Yet more than four decades after The Beatles' vignette laid bare the loneliness of her existence, Eleanor Rigby is the centre of attention.
A salary ledger from a Liverpool hospital in 1911, which shows one E Rigby signing for her monthly wage of 1, three shillings and four pence, was last night going under the hammer at a London auction – with an estimated price tag of 500,000.
The ledger was sent by Sir Paul McCartney in 1990 to Sunbeams Music Trust, a charity which helps people with learning difficulties learn to play music, after it asked for a donation. The parchment contains the signature of the teenage scullery maid, who worked at Liverpool City Hospital.
Since the song was released in 1966, fans have debated whether its protagonist was real or made up. Sir Paul has insisted the heroine was the product of his imagination, but the price reached by the ledger shows that, even long after her death, Eleanor Rigby is still casting her influence.
It is not the first piece of evidence which appears to prove her existence. A churchyard in the Liverpool district of Woolton is the resting place of an Eleanor Rigby, who died in 1939. The graveyard is next to the church where Paul McCartney met John Lennon.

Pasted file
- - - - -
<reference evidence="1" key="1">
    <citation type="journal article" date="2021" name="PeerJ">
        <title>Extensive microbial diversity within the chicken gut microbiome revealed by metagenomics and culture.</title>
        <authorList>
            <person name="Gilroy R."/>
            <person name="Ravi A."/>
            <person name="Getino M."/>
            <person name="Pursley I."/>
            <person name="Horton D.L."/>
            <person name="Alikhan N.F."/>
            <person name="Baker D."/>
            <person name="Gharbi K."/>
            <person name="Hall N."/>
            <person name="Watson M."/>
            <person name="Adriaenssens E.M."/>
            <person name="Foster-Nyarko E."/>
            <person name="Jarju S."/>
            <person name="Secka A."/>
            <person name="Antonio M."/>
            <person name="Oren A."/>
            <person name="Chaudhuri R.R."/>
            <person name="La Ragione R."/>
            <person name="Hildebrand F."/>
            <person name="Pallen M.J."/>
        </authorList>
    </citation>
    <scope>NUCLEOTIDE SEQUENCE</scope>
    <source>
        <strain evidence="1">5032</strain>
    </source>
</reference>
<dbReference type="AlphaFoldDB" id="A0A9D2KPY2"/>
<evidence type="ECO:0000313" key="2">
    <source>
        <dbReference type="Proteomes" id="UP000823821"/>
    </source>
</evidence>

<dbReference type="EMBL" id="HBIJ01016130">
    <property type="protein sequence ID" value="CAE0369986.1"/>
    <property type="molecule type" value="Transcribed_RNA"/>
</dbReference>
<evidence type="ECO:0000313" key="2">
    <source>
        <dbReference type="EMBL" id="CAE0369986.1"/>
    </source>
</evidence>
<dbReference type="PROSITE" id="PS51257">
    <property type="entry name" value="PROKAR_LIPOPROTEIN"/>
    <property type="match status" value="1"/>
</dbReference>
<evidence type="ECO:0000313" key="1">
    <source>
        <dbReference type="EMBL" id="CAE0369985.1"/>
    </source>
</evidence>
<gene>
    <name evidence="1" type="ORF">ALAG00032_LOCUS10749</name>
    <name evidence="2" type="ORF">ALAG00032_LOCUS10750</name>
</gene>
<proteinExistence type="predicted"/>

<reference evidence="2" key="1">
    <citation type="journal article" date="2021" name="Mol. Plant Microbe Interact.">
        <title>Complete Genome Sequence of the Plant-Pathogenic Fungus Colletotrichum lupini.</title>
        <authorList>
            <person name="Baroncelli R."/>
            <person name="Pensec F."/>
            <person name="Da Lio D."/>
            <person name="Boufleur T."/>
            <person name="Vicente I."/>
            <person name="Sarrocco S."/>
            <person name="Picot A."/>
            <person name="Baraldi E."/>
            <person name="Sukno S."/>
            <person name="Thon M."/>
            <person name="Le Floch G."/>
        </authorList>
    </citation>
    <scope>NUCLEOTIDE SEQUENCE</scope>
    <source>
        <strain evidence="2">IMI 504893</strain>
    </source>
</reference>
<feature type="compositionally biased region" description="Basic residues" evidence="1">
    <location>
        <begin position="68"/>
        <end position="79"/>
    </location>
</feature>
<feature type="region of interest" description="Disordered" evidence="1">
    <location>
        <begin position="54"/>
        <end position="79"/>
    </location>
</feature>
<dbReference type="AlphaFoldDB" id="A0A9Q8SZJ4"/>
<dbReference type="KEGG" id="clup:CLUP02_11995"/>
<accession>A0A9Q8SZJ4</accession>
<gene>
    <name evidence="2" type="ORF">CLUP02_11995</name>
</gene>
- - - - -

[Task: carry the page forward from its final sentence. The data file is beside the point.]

Ted Owen, managing director of The Fame Bureau, music memorabilia experts who auctioned the document, believes Sir Paul drew his inspiration from the woman, even subconsciously.
"It's intriguing McCartney owned it because he says he created the song around a fictitious figure," he said. "How did he have this document and why did he have it? When he was asked to donate money, he sent this."
Sir Paul, who has not disclosed how he came about the ledger, has been evasive and playful about the song's inspiration. After its release he said: "I was sitting at the piano when I thought of it. The first few bars just came to me, and I got this name in my head – Daisy Hawkins. I don't know why. I couldn't think of more so I put it away for a day."
He later claimed he decided on the name, Eleanor, from Eleanor Bron, who starred in the Beatles' film Help!. Rigby, he said, came from the wine merchants, Rigby & Evans.
When the auction was announced, he claimed again the character was not real. "If someone wants to spend money buying a document to prove that a fictitious character exists, that's fine," he said.
Eleanor Rigby picks up the rice in the church where a wedding has been
Lives in a dream
Waits at the window, wearing the face that she keeps in a jar by the door
Who is it for?
All the lonely people
Where do they all come from?
All the lonely people
Where do they all belong?
Father McKenzie writing the words of a sermon that no-one will hear
No one comes near.
Look at him working. Darning his socks in the night when there's nobody there
What does he care?
Eleanor Rigby died in the church and was buried along with her name
Father McKenzie wiping the dirt from his hands as he walks from the grave
No-one was saved